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Prevent pipes from freezing with these 6 tips

This story is part Tips for the houseCNET’s collection of handy tips for getting the most out of your home, inside and out.

As the northern hemisphere heads into winter, some homeowners are just months away from having a house flooded from burst pipes. They are the cause of approximately one claim in 60 in home insurance.

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The good news is that you can take steps to ensure this doesn’t happen to you when sub-freezing temperatures occur. This can save you a lot of hassle and save you more than $1,000 in repair costs.

We have other tips to keep you warm and save you money during the winter. Learn to save money on water heating costs, stay warm with your ceiling fan and adjust your thermostat for comfort and savings.

Cover exposed pipes

When your water supply pipes are exposed, they are more likely to freeze and burst, especially if they are located along exterior walls or in unheated spaces like a basement or attic. To prevent this, it’s a good idea to protect the pipes with insulation.

Covering your exposed plumbing is one of the cheapest and easiest ways to prevent burst pipes. Your local hardware store will have several different materials you can use to insulate your pipes, including foam and fiberglass insulation. You can even use newspaper to cover your exposed pipes if you live in a place where freezing temperatures only occasionally occur.

Isolate unheated areas

When plumbing runs through an unheated basement, attic, garage, or crawl space, the pipes don’t receive as much heat as they would in a heated bedroom or living room. By insulating unheated areas of your home, your pipes will stay warmer and be less likely to burst. In addition, well-insulated homes contain heat more efficiently, which can save you money on winter heating bills.

If you’re the do-it-yourself type, you should be able to add insulation yourself. Otherwise, you can hire a professional to do it for you. Either way, it’s a cost-effective and energy-efficient way to protect your pipes and keep your home at a comfortable temperature.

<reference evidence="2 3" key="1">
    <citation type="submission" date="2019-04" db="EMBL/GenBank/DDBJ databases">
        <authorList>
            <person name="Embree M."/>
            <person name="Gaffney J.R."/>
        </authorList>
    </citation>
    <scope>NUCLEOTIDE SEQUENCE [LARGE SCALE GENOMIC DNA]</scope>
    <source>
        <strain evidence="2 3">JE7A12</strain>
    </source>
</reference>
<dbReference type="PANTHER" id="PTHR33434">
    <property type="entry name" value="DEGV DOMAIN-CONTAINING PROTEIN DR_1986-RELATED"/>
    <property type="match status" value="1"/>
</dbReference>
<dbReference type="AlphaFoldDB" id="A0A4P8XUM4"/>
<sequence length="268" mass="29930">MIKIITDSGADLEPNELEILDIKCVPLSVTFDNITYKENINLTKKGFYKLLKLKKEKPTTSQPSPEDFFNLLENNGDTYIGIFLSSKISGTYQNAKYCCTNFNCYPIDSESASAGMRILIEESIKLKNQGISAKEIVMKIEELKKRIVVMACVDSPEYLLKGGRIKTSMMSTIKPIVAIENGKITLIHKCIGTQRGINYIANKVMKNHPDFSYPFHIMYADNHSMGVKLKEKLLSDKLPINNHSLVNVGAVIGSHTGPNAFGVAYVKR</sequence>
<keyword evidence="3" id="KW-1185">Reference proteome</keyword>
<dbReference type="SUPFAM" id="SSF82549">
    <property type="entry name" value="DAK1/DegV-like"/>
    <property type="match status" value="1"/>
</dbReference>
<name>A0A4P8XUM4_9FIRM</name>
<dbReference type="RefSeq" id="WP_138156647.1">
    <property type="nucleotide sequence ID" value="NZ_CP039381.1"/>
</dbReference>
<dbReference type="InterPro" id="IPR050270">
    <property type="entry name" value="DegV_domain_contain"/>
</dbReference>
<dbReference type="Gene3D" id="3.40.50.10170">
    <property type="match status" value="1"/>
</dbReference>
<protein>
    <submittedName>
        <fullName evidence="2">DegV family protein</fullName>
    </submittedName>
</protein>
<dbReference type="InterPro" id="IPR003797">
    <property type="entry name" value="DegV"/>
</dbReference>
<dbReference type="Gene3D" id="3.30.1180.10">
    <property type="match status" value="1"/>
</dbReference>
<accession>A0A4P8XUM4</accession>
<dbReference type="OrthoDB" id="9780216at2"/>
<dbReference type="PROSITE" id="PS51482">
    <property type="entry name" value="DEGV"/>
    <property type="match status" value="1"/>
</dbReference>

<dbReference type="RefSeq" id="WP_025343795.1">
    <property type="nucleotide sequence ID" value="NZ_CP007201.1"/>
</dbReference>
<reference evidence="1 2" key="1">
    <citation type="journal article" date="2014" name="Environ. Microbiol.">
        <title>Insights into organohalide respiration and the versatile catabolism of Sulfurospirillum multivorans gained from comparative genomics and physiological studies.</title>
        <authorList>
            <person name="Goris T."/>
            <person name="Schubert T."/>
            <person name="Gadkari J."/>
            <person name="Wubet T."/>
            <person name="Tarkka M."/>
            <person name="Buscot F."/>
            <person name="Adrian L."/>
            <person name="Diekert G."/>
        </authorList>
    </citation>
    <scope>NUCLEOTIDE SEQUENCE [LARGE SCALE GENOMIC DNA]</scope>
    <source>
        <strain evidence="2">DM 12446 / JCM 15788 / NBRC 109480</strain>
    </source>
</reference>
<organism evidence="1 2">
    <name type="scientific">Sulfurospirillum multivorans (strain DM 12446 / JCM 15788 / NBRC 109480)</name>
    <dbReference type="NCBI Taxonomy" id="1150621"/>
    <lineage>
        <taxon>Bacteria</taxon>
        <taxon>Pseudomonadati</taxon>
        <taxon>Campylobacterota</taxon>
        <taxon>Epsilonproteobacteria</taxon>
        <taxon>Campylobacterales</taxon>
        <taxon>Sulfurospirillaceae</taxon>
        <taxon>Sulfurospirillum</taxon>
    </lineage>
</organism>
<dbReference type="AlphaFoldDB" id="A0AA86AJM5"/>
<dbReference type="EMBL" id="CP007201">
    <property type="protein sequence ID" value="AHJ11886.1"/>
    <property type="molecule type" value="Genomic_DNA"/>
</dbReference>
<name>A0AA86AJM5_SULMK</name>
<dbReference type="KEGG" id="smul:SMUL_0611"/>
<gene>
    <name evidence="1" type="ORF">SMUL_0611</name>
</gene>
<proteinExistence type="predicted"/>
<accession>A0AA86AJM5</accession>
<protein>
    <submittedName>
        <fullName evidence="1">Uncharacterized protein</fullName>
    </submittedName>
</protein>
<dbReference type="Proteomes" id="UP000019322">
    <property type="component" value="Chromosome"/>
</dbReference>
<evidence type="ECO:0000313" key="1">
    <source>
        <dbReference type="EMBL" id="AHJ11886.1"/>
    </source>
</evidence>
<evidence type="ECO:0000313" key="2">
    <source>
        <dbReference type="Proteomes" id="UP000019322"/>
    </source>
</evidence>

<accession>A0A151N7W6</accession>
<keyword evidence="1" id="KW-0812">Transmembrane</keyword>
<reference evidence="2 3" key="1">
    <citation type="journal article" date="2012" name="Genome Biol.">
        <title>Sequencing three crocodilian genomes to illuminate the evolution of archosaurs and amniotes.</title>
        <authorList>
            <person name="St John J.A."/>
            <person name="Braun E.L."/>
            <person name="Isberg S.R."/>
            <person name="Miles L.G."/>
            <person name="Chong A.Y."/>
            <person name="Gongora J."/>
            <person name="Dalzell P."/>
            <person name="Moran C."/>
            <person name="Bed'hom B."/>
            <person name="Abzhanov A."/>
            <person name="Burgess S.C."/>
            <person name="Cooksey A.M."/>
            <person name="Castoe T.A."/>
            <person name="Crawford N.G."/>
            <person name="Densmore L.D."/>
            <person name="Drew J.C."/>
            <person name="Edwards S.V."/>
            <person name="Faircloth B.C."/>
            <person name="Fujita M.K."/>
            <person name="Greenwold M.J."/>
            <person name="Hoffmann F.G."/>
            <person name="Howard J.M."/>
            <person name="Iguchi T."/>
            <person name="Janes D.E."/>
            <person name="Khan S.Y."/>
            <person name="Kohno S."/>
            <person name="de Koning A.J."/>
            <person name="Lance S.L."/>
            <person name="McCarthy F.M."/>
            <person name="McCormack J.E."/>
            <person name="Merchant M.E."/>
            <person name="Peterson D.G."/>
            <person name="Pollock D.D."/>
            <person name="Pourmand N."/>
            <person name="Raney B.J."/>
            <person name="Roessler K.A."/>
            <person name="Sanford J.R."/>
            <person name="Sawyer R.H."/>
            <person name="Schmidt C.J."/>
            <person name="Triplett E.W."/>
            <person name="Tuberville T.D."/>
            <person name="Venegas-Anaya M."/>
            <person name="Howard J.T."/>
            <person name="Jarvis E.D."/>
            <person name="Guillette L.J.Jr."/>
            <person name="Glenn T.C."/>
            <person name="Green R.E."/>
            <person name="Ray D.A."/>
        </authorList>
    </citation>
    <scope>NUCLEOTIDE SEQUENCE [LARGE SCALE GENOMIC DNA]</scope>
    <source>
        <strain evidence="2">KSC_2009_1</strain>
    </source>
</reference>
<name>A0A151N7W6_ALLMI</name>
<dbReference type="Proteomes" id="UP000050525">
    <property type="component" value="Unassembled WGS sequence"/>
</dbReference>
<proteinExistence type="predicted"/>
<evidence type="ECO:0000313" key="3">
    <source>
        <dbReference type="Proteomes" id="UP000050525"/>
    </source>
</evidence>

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Keep a faucet open on cold days

You might be surprised to learn that something as simple as running a faucet can help prevent frozen pipes. But in reality, it’s one of the most effective things you can do. You don’t need to leave your faucet running full blast, but make sure you have at least a slow drip.

For best results, choose the faucet which is farthest from your water source. This will force water through much of your plumbing system, keeping it active and less likely to freeze. Likewise, if you have faucets that are serviced by exposed pipes, it’s a good idea to let them run as well.

Open bathroom and kitchen cabinet doors

Another small (but useful) strategy to avoid burst pipes is to open the cabinet doors under your kitchen and bathroom sinks. By doing so, the heated air from your home will begin to circulate under your cabinets and warm your pipes.

It is especially important to open your cabinet doors if they are located along an exterior wall of your home. As you’d expect, pipes in these areas are more likely to freeze because they’re closer to the cold outside.

Don’t adjust your thermostat

You may be familiar with the Department of Energy’s recommendation to adjust your thermostat during the winter to save energy, but these tips do not apply during a cold snap.

Instead, you should keep your thermostat at a constant temperature throughout the day and night. This will help your pipes stay warmer, making them less likely to freeze and burst. Plus, maintaining a consistent temperature will put less stress on your furnacewhich is important during very cold periods.

Seal leaks and drafty areas

Our final tip for avoiding burst pipes this winter is to seal drafty areas in your home. When you have gaps or leaks between the inside and outside of your home, it’s possible for cold air to enter, lowering the temperature around your plumbing and causing your pipes to burst.

The good news: sealing those leaks is easy. Start by taking a quick walk around your home and looking for all the places where air might get in, including window and door frames, electrical wiring, and dryer vents. Once you identify the problem areas, use insulation or caulk to seal them.

The bottom line

Even if home maintenance isn’t your forte, you should be able to complete all of these repairs in a single weekend. It may seem inconvenient, but making those minor upgrades is a small commitment that can save you serious headaches and costly repairs in the future.

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